Here’s more on the Clippers:

  • The Clippers are now very much on the clock, according to Brian Windhorst of ESPN, who points out that Leonard and George can opt for free agency in 2021. Rival executives don’t expect the Clips to make major changes, but they could make a trade to bring in more talent if they’re willing to take on some long-term money, writes Windhorst.
  • One rival executive suggested to Windhorst that the Clippers are essentially pot-committed to their win-now approach, meaning it doesn’t make sense for them to back off now by significantly shaking up the roster. “You’ve heard of the saying, ‘In for a dime, in for a dollar’?” the exec said. “Well, they’re in for 95 cents, in for a dollar.”
  • Kevin O’Connor of The Ringer and ESPN’s Bobby Marks (Insider link) also explored what’s next for the Clippers. As Marks points out, one of the first orders of business for the team will be figuring out which of its major free agents – Montrezl Harrell, Marcus Morris, and JaMychal Green – can and should be re-signed. Harrell and Morris are unrestricted free agents, while Green has a $5MM player option that he may turn down.
  • Marks also notes that the Clips could offer a George a contract extension worth up to $128.9MM over three years, if they so choose. George would be 32 years old before that extension begins in 2022 though, so it’s not clear how aggressive L.A. will be on that front.

Marcus Morris, Luka Doncic Receive Fines

Clippers forward Marcus Morris and Mavericks guard Luka Doncic have both been fined for incidents in Sunday’s Game 6 of their playoff series, the league announced.

Morris was fined $35K for “recklesssly striking” Doncic on a Flagrant 2 foul in the first quarter, resulting in Morris’ ejection (Twitter link). Morris’ history played a role in the amount of the fine, according to the statement, which notes that he has been “disciplined on several prior occasions for physical altercations on the court.”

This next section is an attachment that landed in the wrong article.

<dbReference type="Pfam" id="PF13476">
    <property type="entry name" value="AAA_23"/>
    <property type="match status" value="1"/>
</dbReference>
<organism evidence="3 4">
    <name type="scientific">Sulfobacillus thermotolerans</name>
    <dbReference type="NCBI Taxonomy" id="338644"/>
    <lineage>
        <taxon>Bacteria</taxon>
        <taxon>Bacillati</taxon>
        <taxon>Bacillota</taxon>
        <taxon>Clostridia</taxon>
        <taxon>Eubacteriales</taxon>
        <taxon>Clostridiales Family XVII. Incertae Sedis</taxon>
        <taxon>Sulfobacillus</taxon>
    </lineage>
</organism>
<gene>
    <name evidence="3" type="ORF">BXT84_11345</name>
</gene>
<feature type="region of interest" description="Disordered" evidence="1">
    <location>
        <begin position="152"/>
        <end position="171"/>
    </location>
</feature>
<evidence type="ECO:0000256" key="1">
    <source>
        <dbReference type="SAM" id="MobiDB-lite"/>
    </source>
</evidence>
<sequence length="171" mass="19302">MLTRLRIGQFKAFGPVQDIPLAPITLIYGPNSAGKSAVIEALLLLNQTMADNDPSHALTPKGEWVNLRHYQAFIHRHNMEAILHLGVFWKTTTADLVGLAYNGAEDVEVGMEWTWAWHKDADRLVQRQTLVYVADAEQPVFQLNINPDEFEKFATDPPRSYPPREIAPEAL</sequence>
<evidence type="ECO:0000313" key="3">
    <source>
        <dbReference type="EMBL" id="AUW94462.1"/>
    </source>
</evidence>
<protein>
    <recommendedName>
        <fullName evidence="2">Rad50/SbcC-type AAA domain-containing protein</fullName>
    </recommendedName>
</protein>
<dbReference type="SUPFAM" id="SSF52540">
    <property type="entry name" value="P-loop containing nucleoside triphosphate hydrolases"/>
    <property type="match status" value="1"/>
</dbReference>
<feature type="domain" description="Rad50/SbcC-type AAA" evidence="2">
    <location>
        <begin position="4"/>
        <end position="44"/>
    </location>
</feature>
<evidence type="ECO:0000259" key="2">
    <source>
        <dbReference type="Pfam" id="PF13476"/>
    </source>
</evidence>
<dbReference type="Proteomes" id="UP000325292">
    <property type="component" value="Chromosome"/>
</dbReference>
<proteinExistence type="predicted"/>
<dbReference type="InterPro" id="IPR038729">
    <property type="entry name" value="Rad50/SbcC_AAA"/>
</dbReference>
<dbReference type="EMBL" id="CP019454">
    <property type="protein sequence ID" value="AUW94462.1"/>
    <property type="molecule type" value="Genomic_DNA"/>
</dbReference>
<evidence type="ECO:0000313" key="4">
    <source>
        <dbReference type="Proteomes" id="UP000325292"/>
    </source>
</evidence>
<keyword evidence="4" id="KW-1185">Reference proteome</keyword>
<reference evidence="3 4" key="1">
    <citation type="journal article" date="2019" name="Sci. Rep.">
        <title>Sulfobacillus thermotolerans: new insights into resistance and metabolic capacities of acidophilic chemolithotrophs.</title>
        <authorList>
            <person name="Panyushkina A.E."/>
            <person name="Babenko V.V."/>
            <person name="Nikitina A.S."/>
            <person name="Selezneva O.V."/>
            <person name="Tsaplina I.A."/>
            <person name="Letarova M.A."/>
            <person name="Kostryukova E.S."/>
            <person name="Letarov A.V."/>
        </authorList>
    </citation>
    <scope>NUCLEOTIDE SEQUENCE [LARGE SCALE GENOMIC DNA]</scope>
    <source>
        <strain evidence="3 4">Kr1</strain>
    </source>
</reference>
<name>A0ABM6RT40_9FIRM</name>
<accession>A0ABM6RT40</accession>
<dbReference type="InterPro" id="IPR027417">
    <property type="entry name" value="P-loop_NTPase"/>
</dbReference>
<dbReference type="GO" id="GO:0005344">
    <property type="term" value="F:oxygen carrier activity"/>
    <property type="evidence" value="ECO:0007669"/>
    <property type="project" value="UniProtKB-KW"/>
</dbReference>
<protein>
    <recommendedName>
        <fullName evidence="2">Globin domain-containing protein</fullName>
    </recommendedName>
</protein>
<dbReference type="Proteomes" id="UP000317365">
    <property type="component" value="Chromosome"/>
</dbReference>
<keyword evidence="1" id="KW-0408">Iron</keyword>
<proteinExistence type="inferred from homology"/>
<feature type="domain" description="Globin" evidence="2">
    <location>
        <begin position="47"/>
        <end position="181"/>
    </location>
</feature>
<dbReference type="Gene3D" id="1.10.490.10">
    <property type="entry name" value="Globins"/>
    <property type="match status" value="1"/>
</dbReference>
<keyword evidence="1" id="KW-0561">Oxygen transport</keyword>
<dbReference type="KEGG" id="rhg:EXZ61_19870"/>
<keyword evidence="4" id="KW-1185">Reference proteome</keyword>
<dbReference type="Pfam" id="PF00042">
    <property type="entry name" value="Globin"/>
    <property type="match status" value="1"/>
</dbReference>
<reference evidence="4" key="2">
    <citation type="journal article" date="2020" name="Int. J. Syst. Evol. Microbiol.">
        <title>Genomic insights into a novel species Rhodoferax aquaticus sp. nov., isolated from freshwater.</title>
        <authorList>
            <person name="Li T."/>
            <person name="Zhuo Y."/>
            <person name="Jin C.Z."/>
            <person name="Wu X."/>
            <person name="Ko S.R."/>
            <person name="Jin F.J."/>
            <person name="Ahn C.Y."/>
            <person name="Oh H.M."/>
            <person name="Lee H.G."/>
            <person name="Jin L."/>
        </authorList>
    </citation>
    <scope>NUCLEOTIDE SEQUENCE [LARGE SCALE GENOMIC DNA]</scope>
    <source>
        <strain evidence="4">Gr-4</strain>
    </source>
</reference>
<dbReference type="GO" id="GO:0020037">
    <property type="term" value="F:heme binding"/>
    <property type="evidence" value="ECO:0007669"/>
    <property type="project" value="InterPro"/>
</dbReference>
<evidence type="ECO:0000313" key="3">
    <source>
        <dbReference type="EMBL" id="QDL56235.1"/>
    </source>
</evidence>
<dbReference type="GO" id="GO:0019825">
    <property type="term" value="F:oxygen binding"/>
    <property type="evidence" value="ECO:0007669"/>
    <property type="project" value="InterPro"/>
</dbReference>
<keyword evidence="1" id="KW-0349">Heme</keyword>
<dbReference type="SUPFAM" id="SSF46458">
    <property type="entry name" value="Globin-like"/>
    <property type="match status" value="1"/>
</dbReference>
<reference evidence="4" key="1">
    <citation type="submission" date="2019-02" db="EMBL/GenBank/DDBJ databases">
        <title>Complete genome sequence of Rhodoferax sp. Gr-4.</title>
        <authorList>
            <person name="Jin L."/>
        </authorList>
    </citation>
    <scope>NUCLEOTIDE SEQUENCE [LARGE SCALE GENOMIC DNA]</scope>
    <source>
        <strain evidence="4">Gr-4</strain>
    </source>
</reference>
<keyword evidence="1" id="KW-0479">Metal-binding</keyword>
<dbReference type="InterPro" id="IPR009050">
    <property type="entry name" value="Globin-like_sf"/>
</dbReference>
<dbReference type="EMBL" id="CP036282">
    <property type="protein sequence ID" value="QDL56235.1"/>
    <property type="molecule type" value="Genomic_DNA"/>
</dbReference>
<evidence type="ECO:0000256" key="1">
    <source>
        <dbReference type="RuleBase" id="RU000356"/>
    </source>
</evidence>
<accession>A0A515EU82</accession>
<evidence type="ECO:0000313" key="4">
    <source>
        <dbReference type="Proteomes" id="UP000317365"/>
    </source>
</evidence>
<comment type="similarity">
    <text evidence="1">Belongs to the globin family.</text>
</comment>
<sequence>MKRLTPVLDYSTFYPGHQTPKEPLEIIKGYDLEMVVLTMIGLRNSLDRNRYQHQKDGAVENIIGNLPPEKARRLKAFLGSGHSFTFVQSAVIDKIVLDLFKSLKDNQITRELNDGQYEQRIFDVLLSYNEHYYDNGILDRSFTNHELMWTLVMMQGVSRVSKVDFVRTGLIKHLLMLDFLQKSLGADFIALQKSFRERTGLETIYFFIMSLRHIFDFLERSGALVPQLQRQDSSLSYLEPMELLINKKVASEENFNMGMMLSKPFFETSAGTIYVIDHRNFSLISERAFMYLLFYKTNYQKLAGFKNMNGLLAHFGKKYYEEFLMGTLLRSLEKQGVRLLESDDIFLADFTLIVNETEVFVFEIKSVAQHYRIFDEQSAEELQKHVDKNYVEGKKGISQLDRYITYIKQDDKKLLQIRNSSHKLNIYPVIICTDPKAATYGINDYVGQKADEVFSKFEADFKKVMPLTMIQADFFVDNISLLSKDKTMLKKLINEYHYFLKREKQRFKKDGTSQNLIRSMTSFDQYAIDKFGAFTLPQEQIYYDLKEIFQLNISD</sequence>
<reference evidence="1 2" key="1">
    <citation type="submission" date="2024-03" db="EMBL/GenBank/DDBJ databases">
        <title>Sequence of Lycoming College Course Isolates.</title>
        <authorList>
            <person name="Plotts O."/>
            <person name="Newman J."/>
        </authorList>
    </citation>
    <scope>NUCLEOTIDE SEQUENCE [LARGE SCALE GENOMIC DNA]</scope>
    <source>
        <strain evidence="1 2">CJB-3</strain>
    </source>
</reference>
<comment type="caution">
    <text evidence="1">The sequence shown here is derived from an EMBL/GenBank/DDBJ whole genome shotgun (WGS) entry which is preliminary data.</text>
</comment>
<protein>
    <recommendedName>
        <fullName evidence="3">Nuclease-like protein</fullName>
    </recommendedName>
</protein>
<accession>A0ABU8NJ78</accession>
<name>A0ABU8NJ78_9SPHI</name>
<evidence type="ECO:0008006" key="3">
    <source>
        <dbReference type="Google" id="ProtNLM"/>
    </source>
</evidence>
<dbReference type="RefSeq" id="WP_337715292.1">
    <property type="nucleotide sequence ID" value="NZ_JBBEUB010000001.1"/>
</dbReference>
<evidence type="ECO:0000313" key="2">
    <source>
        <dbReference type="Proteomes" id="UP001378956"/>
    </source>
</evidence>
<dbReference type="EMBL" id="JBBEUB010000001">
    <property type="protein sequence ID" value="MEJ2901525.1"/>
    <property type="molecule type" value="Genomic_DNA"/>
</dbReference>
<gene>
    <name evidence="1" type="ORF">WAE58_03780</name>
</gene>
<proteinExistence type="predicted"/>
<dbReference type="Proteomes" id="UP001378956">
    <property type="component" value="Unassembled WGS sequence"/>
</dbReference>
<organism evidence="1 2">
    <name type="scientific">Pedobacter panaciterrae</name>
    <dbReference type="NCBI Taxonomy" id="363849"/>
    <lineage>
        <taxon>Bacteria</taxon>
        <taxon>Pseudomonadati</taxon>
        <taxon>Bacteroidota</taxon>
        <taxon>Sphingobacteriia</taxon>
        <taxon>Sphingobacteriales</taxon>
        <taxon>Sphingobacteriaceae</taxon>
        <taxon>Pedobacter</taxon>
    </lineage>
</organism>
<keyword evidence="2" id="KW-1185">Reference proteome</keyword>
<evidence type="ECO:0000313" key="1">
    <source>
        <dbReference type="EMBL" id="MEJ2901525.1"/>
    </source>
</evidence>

Doncic received a $15K fine for “throwing the ball off the legs of a game official,” the league tweeted. It happened midway through the third quarter, and Doncic was assessed a technical foul.

Lou Williams Temporarily Leaves NBA Campus

A third Clippers player has left the NBA’s Walt Disney World campus, according to Andrew Greif of The Los Angeles Times (Twitter link), who hears that Lou Williams has been excused for personal reasons and is expected to return soon.

Williams joins Montrezl Harrell and Patrick Beverley as Clippers players who have left the Disney campus to attend to personal matters within the last few days.

While it seems likely that those three players will all return well before the postseason begins in mid-August, the Clippers could have another absence to prepare for down the road. According to Tania Ganguli of The Los Angeles Times (Twitter link), forward Marcus Morris said today that he has a son due in September and plans to be there for the birth.

“Wouldn’t miss it for the world,” he said.

Depending on when exactly Morris leaves and how the Clippers fare in the playoffs, he could end up missing a portion of the Western Conference Semifinals or Western Finals.